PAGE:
Innovative AB&C gambling addiction campaign earns top award
WILMINGTON – The Delaware Council on Gambling Problems (DCGP) has an unenviable task of promoting gambling addiction resources in a modern era where sports betting, casinos and fantasy sports spend billions annually to promote their offerings.
In contrast, the nonprofit organization funded by the Delaware Division of Substance Abuse and Mental Health has less than $2 million in annual revenue.
That’s what prompted the council to get creative in its approach to reaching the masses and how its advertising agency, Aloysious Butler & Clark (AB&C) in Wilmington, recently scored a major coup in a successful marketing campaign.
“We wanted something a little different and we put it out to Steve and the team, and he came back and said, ‘I don’t know if you’re going to like this. It’s a little bit of a stretch.’ And I flipped over it. I loved every second of it,” Arlene Simon, executive director of the DCGP, told Delaware Business Times.
What, or better yet who, she loved was the so-called Don Ciccanowski campaign.
Featuring a fictional sports betting guru “Don Ciccanowski,” the over-the-top campaign promoted betting info that turned out to be a bait-and-switch, questioning visitors whether they may have a gambling problem if willing to entertain the advice of such a character.
The DCGP has worked with AB&C for more than seven years on its marketing campaigns, but this was the most out-of-box idea they had ever attempted. The 10-month campaign, which was featured on streaming TV, social media and in print, won the Best in Show award at the recent Healthcare Advertising Awards, besting more than 4,400 other entries nationwide in one of the 10 largest annual advertising contests.
“Someone on our team suggested that in this gambling space right now there are so many players, and everybody is spending a lot of money to have the celebrity face. So, we said, ‘Wouldn’t it be funny if we created our own character who was kind of a little bit of a sleaze ball?” recalled Steve Merino, managing partner and chief creative officer at AB&C.
In casting the eponymous role of “Don Ciccanowski” – Merino said the name is a throwback to a kid he knew growing up – AB&C went through a casting call and selected local Delaware DJ Allen Hite, who could play the requisite slapstick routine but also lean into a more serious tone for when gambling addiction was finally discussed.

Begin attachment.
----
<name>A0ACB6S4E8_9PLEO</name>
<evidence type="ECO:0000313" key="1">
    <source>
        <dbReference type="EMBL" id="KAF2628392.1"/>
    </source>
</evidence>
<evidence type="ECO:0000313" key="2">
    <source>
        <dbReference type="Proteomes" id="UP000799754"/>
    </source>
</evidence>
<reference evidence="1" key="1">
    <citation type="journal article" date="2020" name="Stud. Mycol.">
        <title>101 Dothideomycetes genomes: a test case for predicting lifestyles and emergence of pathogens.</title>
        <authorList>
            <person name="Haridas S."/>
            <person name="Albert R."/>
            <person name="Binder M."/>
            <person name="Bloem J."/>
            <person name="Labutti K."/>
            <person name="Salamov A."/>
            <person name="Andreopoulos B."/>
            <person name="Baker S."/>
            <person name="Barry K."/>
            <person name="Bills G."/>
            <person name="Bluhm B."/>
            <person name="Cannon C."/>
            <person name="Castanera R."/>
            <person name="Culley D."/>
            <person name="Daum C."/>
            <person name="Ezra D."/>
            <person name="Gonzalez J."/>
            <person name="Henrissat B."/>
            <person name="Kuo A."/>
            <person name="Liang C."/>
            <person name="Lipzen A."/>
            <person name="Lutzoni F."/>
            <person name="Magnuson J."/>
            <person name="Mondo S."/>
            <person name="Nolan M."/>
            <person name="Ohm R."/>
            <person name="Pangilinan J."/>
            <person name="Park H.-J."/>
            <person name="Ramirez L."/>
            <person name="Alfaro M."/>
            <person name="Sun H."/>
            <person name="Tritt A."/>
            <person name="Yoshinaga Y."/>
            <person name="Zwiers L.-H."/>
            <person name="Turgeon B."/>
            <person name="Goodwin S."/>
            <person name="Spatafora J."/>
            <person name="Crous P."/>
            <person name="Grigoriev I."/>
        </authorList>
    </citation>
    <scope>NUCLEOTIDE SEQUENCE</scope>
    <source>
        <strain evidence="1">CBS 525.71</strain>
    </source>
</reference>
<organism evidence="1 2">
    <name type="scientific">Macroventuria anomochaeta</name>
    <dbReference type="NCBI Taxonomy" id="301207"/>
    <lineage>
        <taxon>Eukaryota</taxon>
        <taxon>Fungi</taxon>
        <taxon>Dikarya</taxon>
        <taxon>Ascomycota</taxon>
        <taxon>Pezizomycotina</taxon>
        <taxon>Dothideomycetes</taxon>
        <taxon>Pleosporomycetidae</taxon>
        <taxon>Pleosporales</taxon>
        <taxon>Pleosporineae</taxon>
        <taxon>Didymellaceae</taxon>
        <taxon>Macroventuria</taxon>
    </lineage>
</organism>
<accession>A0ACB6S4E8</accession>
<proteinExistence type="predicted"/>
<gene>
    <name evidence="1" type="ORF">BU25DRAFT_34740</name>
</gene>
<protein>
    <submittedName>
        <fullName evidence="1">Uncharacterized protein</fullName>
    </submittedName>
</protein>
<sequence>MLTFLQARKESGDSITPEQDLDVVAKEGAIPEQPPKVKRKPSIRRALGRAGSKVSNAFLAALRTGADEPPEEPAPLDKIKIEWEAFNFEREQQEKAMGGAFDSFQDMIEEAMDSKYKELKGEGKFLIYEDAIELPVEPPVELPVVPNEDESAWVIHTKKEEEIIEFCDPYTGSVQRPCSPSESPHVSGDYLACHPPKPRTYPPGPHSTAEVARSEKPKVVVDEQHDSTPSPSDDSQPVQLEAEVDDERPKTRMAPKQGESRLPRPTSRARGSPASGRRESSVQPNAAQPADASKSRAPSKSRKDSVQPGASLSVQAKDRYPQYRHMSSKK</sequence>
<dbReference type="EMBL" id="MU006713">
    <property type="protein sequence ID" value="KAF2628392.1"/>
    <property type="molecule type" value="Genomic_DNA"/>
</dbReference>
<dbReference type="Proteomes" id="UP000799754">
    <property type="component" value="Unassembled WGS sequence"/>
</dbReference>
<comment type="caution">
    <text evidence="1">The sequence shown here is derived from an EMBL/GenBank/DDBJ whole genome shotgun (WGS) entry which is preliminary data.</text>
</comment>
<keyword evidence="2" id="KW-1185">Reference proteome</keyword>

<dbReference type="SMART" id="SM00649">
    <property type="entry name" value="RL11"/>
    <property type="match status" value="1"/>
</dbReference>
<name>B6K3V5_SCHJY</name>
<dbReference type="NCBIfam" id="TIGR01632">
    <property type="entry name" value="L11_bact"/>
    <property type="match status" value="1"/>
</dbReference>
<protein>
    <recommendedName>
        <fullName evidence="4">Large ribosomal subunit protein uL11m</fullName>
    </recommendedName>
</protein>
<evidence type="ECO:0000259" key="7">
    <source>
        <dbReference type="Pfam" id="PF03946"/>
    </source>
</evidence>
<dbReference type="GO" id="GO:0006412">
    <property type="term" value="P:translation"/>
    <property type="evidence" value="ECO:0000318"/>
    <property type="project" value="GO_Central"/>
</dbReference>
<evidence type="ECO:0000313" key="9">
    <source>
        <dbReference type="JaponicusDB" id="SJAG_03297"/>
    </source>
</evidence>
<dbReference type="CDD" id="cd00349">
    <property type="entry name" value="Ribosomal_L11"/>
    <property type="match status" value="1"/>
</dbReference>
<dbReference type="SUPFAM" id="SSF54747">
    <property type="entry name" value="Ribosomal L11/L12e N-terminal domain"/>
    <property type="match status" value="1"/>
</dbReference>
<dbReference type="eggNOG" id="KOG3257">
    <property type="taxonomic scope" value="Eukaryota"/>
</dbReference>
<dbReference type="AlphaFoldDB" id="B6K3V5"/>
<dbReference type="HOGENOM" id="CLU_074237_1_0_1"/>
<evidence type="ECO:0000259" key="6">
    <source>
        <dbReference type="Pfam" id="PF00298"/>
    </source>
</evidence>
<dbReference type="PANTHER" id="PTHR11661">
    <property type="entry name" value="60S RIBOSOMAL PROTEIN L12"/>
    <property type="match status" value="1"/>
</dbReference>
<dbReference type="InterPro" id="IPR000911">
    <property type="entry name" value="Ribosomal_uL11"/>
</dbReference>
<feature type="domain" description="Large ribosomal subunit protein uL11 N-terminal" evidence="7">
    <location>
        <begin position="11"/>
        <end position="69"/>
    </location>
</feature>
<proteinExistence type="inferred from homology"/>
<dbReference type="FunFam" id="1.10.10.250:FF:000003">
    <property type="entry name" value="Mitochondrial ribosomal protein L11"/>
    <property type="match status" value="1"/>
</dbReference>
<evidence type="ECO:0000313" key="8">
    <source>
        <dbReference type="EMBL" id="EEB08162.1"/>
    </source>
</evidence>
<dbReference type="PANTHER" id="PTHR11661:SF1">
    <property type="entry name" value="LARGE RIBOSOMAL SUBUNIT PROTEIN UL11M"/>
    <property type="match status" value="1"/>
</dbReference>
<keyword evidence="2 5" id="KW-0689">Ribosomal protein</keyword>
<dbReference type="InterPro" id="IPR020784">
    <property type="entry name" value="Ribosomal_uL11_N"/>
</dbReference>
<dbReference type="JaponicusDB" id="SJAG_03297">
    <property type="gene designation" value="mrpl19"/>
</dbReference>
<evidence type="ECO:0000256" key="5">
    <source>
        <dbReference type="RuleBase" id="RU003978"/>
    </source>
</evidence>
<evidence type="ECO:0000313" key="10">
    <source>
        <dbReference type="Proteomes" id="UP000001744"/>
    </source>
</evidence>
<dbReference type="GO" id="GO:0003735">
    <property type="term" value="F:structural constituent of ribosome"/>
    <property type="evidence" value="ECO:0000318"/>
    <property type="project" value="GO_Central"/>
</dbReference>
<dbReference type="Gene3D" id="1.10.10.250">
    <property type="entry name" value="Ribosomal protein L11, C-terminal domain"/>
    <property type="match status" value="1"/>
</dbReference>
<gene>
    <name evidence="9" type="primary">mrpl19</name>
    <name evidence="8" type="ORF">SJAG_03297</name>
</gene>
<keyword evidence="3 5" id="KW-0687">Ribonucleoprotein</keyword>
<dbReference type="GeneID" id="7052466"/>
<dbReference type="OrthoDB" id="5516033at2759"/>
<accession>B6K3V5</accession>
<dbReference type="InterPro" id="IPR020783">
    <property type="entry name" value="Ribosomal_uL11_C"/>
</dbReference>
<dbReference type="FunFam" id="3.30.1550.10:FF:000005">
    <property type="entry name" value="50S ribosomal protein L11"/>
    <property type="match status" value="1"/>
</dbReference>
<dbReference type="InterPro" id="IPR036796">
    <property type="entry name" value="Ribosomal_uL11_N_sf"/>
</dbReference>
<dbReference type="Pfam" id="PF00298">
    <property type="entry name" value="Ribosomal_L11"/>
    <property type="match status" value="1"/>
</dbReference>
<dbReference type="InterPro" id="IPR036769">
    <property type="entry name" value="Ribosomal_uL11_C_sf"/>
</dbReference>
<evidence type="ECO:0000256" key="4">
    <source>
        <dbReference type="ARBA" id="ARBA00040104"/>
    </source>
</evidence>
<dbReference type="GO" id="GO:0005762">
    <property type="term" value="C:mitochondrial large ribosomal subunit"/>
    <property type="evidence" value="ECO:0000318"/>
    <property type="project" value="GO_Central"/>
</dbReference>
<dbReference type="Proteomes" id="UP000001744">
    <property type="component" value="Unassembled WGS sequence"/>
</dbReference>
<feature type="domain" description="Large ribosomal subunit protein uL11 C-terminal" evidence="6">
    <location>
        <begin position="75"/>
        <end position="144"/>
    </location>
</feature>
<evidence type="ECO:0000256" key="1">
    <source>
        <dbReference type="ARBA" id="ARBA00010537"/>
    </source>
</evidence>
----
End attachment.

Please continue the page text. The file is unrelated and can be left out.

AB&C created ads focused on a variety of sports betting scenarios from horse racing to basketball to football and timed their releases around periods of interest, like Triple Crown races, the Super Bowl and March Madness. Viewers were directed to a special website, DonKnowsBets.com, where the ruse was revealed, and resources could be imparted.
According to the DCPG, the advertisement drove more than 20,000 visits to the website and nearly 160 call/text inquiries and interactions with the organization’s live chat helpline. It also logged nearly 3 million web impressions and more than 1 million views of the Don Ciccanowski videos.
“They’re fighting against so many people and you have to do something different to get attention,” Merino said, crediting the council for embracing an idea that is very different from what most of the health care industry is used to.
As online sports betting and fantasy sports betting grows precipitously in America following the landmark 2018 Supreme Court ruling, those seeking assistance for gambling addiction are increasingly getting younger, Simon said. It’s one reason why the Ciccanowski campaign, which played heavily on streaming and social media platforms, was so effective.
The DCPG was thrilled to learn that the campaign created by AB&C was getting national recognition, and Simon hoped that it helped similar organizations across the country to reach people in need. The work is far from done, however, and she is already thinking about a new campaign.
“Video gaming is the next big thing as far as leading into gambling problems. The American Pediatric Academy has now officially said that this is a precursor to a serious gambling problem,” Simon said, noting that teachers and parents have contacted the DCPG worried about children playing video games for extended periods of time – a concern worsened by the COVID-19 pandemic and the growing use of microtransactions in games.
“The past two years kids have sat in front of their screens because there’s nothing else really for them to do. It’s become a problem, and we’d really like to work on a campaign to address that,” she added.